Selma Blair Reveals She's Getting 'Seemingly Sicker' With MS in Emotional New Post
Selma Blair’s life has been an open book recently. Since revealing her multiple sclerosis diagnosis in October 2018, she’s shared the most intimate aspects of her life and health. Now, in a new Instagram post, she’s sharing new details about her condition.
Selma, 47, posted a new photo Thursday showing herself lovingly petting her horse, Mr. Nibbles, who Selma said she's only had a “short time” until her symptoms began developing.
But further down in the post, Selma revealed a detail about her MS progression: In writing about not seeing Mr. Nibbles as often as she’d like recently, Selma said, “even though I may seem like I have gone farther away, I am learning and getting healthier. Even as I get seemingly sicker.”
Selma was initially diagnosed with MS, a chronic illness affecting the central nervous system, in August 2018—though she’d had symptoms for years, according to her first Instagram post revealing her diagnosis. At first, Selma said she thought she had a pinched nerve, until a doctor found lesions on an MRI brain scan. “I have probably had this incurable disease for 15 years at least,” Selma said.
Over the past eight months, Selma has gone in depth about the MS symptoms she’s experienced: “I am disabled. I fall sometimes. I drop things. My memory is foggy. And my left side is asking for directions from a broken GPS. But we are doing it,” Selma wrote in that first Instagram post.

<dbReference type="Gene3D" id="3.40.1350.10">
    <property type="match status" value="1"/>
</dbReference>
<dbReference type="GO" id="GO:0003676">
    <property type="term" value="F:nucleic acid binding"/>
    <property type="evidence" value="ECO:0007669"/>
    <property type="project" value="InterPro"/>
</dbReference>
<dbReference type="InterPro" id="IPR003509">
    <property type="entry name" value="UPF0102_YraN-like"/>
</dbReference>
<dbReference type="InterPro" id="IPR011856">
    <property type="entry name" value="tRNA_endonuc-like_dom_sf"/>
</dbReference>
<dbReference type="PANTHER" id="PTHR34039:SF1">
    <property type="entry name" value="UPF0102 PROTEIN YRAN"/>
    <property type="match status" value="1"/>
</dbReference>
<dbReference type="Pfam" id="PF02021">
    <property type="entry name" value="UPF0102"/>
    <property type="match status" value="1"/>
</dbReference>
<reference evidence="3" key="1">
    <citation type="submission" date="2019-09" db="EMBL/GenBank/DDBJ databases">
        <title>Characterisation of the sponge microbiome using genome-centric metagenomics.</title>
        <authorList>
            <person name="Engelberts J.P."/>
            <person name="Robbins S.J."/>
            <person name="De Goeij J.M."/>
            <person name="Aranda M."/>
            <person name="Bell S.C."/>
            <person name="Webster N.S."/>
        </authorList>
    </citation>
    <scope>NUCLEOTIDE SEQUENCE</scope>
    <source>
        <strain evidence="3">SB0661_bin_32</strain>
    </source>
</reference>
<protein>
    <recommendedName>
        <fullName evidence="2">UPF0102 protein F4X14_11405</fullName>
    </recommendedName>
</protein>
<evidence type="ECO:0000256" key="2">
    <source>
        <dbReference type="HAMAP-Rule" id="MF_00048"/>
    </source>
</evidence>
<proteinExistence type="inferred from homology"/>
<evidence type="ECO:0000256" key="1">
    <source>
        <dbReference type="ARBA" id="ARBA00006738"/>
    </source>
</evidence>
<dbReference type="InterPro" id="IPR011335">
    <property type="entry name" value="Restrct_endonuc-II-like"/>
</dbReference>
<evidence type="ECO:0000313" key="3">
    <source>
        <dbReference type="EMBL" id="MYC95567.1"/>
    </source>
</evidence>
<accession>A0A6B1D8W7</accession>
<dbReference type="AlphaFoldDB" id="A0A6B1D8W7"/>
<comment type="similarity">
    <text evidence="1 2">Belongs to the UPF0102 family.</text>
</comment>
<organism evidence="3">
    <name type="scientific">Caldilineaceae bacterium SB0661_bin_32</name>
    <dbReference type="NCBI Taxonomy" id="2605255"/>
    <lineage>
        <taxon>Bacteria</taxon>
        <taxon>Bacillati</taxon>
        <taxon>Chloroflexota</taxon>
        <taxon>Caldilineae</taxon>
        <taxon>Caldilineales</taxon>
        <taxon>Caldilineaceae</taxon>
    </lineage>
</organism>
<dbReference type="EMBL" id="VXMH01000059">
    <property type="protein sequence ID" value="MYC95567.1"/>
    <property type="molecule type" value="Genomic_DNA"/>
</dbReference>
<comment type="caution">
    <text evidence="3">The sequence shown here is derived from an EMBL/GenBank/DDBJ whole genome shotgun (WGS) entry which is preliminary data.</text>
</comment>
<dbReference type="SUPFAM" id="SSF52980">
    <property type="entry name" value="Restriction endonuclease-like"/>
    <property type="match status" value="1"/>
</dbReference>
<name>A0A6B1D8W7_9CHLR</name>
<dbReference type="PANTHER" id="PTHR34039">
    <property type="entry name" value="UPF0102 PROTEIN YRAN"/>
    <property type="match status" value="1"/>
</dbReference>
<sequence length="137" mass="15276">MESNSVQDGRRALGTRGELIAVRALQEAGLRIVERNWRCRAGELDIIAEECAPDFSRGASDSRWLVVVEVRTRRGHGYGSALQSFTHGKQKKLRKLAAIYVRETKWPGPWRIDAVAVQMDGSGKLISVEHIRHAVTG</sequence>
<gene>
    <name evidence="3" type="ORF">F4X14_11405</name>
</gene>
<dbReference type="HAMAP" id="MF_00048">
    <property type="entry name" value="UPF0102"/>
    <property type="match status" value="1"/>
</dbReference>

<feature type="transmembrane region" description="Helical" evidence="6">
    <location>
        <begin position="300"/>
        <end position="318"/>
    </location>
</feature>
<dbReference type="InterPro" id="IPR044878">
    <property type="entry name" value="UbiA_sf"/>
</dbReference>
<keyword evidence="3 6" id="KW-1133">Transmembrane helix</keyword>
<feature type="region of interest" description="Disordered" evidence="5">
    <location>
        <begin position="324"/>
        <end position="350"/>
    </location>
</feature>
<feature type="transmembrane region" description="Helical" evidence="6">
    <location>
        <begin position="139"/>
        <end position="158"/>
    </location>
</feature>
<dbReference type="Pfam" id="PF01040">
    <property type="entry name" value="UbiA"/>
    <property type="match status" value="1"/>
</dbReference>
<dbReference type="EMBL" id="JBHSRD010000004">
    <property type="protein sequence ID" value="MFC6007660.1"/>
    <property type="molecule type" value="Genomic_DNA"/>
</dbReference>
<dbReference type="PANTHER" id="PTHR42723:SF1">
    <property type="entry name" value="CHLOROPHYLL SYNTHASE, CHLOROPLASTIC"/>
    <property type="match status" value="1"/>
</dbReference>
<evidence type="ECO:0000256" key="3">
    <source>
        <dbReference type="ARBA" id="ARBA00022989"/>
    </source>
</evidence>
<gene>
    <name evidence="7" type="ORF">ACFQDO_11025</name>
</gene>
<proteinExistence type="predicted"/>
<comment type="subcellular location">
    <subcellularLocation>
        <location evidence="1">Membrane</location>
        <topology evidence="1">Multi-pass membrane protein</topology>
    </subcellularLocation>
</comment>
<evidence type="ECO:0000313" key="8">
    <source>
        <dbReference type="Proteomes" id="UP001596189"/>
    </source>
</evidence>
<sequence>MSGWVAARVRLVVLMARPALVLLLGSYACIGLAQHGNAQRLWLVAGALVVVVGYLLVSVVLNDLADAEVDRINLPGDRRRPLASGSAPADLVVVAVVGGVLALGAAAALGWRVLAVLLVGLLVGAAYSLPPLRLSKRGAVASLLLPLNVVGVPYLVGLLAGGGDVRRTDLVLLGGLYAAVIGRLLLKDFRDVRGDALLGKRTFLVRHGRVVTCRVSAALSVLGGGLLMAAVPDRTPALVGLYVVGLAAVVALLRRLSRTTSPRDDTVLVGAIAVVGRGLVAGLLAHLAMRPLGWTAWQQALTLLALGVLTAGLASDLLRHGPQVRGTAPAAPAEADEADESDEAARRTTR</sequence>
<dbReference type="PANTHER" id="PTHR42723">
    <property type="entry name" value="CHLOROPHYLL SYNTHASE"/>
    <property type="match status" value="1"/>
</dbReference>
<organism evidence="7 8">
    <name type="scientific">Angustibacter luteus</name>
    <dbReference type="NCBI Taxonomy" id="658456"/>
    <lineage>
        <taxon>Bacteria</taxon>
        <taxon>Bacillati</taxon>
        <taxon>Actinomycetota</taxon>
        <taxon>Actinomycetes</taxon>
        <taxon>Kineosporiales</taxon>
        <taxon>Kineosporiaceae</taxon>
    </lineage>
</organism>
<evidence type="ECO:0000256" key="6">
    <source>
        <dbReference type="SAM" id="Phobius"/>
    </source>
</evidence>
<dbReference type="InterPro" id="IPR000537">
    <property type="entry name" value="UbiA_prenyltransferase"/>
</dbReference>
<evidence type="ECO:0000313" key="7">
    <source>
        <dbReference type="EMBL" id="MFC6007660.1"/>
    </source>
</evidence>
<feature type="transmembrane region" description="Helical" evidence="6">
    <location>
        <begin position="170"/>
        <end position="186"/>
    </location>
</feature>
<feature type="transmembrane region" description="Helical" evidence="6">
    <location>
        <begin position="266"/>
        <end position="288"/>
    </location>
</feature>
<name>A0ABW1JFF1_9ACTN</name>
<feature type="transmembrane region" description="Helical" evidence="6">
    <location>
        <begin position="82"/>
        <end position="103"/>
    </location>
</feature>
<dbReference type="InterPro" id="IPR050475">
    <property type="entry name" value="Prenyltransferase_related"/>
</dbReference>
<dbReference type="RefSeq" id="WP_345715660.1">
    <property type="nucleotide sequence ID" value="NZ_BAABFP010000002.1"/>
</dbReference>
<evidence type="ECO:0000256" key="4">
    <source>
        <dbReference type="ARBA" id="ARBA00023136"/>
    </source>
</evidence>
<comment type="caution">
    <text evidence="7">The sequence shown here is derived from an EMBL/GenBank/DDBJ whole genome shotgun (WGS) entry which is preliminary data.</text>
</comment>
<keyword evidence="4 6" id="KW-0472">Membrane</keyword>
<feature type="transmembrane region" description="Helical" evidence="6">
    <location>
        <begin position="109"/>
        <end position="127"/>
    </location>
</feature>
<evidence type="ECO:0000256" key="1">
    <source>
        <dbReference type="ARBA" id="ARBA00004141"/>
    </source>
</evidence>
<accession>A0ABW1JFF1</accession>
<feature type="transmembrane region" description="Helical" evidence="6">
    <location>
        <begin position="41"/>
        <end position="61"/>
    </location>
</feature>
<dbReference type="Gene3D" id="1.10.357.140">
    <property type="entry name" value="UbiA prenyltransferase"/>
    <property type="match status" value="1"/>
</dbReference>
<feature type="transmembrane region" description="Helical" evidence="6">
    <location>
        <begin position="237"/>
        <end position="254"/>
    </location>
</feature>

Those mobility issues have forced Selma to begin using a cane—and more recently, an Alinker Walking Bike—to help her get around more easily. “I didn’t think I would ever need a cane or wheelchair or mobility aid until well into old age,” Selma wrote in another Instagram post. “But here we are.”
Selma also opened up to Good Morning America’s Robin Roberts about life with MS, revealing she suffers from a condition called spasmodic dysphonia, among her other symptoms. (FYI: Spasmodic dysphonia is a neurological disorder which causes involuntary movements of muscles in the voice box, giving her voice a strained, strangled, or choppy quality, per the Genetic and Rare Diseases Information Center.)
But through it all, Selma has remained positive. Regarding Mr. Nibbles, she wrote: “I will jump this horse around again.” It’s a sentiment that Selma uses to refer to riding and competing in equestrian events, but also, seemingly, to her life in general.